[WATCH] Foreign workers must be catered for, if growth is to continue says Central Bank governor

Mario Vella said that despite the perception, Malta’s economic success does not rely solely on tax incentives 

Central Bank governor Mario Vella said Malta needed to continue to cater for foreign workers for the economy to keep growing
Central Bank governor Mario Vella said Malta needed to continue to cater for foreign workers for the economy to keep growing

Central Bank Governor Mario Vella said on Thursday that for Malta’s economic growth to continue, the country must cater for the continued influx of foreign workers. 

“It is clear that to have the continuity of such economic growth, the country must look to cater for such growth through the improvement of wages, infrastructure and accommodation for these workers,” Vella told the current affairs programme Xtra.

He continued by saying that if the country did not do so, the economy would start slipping backwards. 

Vella also elaborated on an analogy he used during an interview with MaltaToday last Sunday where he compared the country to an old car which is struggling to keep up with the speed of its economic acceleration.

“We have never seen such rapid growth and so we start lacking in some areas, especially given the way the economy is set up,” he said.

Asked whether Malta’s economic growth was only based on the financial services sector and Malta offering foreign companies lower tax rates, Vella said this was not the case.

“Looking at the economy in the last 50 years, one can say that Malta’s success relies on more than offering better tax incentives.” he said, adding that it would not “ignorant” to reduce the country’s success simply to fiscal benefits for foreign companies. In fact, he said Malta was lucky not to depend on one sector.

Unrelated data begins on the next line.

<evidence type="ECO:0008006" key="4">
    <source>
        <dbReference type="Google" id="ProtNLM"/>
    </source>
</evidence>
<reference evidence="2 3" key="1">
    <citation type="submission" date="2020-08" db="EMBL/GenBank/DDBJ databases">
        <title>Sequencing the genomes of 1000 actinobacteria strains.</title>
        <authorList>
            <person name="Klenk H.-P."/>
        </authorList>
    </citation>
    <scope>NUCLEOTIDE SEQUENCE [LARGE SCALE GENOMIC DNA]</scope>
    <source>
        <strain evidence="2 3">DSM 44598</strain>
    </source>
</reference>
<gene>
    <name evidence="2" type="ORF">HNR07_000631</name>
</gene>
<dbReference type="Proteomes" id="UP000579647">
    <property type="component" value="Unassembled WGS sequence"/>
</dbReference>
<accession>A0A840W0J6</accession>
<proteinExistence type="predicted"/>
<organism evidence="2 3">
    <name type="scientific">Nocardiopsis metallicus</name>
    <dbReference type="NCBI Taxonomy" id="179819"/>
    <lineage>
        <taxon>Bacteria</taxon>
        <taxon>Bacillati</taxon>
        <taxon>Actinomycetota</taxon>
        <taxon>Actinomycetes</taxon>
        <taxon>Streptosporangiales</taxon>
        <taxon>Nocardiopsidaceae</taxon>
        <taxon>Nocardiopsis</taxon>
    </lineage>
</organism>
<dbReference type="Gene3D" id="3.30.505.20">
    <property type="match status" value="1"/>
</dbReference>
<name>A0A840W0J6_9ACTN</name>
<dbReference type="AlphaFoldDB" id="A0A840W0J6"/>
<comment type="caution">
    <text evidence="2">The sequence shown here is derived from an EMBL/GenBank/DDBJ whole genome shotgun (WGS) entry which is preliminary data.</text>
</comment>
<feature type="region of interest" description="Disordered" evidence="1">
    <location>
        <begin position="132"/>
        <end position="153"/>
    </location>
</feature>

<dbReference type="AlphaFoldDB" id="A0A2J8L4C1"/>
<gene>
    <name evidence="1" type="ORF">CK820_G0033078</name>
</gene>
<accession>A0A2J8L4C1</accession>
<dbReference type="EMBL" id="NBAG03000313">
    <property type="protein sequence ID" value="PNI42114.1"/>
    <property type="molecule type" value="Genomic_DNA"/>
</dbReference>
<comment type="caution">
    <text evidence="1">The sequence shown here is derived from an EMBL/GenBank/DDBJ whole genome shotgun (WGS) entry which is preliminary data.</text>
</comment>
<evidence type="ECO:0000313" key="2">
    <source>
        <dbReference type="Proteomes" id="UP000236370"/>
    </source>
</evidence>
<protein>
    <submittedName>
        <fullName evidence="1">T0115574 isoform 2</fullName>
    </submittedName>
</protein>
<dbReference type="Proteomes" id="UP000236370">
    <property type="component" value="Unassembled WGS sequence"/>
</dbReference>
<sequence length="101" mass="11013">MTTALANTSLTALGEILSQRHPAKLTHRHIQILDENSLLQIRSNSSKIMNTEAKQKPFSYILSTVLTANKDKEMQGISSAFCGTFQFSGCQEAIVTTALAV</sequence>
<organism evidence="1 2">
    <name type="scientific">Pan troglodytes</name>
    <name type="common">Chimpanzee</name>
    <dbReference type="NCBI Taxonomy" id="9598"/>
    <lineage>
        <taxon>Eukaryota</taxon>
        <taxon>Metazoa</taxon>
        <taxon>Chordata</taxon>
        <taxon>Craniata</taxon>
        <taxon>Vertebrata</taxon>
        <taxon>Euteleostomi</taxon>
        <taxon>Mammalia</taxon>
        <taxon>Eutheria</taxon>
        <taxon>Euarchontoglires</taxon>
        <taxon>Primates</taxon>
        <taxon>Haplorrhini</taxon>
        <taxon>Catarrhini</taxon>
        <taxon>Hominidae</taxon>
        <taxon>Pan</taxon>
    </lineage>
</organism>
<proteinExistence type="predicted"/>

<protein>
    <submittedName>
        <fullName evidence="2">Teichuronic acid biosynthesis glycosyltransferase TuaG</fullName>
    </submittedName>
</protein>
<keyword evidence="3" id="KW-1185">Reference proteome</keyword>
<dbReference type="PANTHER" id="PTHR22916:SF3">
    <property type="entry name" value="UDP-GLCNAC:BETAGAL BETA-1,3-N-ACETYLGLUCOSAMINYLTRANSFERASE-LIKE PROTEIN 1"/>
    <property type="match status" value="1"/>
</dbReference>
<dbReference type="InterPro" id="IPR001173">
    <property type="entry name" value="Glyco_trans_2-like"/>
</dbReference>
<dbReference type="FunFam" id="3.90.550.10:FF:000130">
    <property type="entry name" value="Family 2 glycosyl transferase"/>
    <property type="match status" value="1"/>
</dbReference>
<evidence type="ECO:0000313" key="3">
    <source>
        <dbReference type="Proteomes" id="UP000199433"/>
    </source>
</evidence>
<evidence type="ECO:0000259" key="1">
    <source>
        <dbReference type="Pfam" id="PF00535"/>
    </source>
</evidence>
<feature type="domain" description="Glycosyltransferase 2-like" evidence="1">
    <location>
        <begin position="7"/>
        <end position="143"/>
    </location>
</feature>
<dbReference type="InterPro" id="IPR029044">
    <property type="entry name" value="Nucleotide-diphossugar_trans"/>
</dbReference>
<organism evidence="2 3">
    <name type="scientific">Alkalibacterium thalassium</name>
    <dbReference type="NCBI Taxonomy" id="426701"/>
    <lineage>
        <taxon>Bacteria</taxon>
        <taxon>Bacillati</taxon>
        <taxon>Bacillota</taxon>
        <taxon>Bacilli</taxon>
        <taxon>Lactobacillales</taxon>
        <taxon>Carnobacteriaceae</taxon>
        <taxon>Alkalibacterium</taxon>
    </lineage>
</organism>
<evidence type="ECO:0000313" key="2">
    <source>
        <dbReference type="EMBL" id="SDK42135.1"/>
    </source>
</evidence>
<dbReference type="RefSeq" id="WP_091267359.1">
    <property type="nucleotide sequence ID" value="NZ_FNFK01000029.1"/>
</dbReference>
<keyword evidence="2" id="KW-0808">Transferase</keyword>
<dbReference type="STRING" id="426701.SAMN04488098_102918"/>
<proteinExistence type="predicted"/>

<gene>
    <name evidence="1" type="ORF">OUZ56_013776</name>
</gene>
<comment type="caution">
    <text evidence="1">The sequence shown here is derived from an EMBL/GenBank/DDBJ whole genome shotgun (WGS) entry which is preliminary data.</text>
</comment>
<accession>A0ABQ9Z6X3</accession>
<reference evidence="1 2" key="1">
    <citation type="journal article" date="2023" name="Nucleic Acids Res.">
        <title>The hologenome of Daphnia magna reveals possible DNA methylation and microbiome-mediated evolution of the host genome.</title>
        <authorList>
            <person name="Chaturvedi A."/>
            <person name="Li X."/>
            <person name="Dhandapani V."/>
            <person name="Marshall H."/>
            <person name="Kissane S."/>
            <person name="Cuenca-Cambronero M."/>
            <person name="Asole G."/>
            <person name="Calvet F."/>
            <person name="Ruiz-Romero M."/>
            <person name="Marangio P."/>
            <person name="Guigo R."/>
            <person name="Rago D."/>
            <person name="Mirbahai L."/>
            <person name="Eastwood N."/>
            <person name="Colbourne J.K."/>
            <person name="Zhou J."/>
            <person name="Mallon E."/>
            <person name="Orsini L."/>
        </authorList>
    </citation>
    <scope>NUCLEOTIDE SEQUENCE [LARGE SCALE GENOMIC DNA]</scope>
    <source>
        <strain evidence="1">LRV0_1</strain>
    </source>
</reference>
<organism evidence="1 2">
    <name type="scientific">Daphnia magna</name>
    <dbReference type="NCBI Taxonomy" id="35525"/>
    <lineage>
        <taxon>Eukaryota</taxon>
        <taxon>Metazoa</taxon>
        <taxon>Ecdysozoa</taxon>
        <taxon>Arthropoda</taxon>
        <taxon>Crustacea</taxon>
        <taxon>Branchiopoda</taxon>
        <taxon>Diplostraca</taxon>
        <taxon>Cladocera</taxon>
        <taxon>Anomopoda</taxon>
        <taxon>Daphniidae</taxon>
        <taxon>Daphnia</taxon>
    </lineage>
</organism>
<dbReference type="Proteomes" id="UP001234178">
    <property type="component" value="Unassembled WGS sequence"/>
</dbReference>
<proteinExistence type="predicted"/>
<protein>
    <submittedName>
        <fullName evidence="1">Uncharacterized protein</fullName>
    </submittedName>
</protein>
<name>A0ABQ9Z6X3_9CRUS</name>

Vella said that the companies and economic sectors that had come to Malta and stayed had seen and enjoyed the potential the country holds. He added however that despite the success, the economy must constantly try to reinvent itself.

“It is important to have the economy as diverse as possible, while keeping balance between the different sectors,” he said. 

Asked about the Central Bank’s conservative nature, Vella said his was inevitable given that it formed part of the European Central Bank. “Due to the bank’s competence within the euro system, we are forced to be conservative by nature.” The monetary politics of the central bank, he said, are formulated within the other euro system countries.

On whether criticism directed towards the low interest rates in Malta was justified, Vella pointed out that had the EU not adopted such a policy, it wouldn’t have recovered from the 2008 financial crisis.

Economist Gordon Cordina echoed Vella in saying that the country was going through an unprecedented level of economic growth and job creation resulting in a situation where not all areas of the economy were managing to keep up.

He said that along with economic growth, the country also needed to ensure workers rights as well as the environment, for example, were prioritised.

Asked if the country has a sustainable economic model, Cordina said it was one area where Malta could do better. 

“Let’s take the Gozo tunnel as an example, instead of looking at how we can leave Gozo to its distinctive state after the project, we are still stuck fighting over whether the project should be done or not,” he said. 

Cordina said that economic growth should be used environmental purposes, pointing out that this could in turn lead to further growth.

Vella agreed, saying that he agreed that the environment had monetary value.

“If we continue to grow at this rate, we require a trade-off with the environment,” he said. “You have to sacrifice, but that sacrifice must be calculated well, as we cannot end up losing our basic wellbeing.”

More in Xtra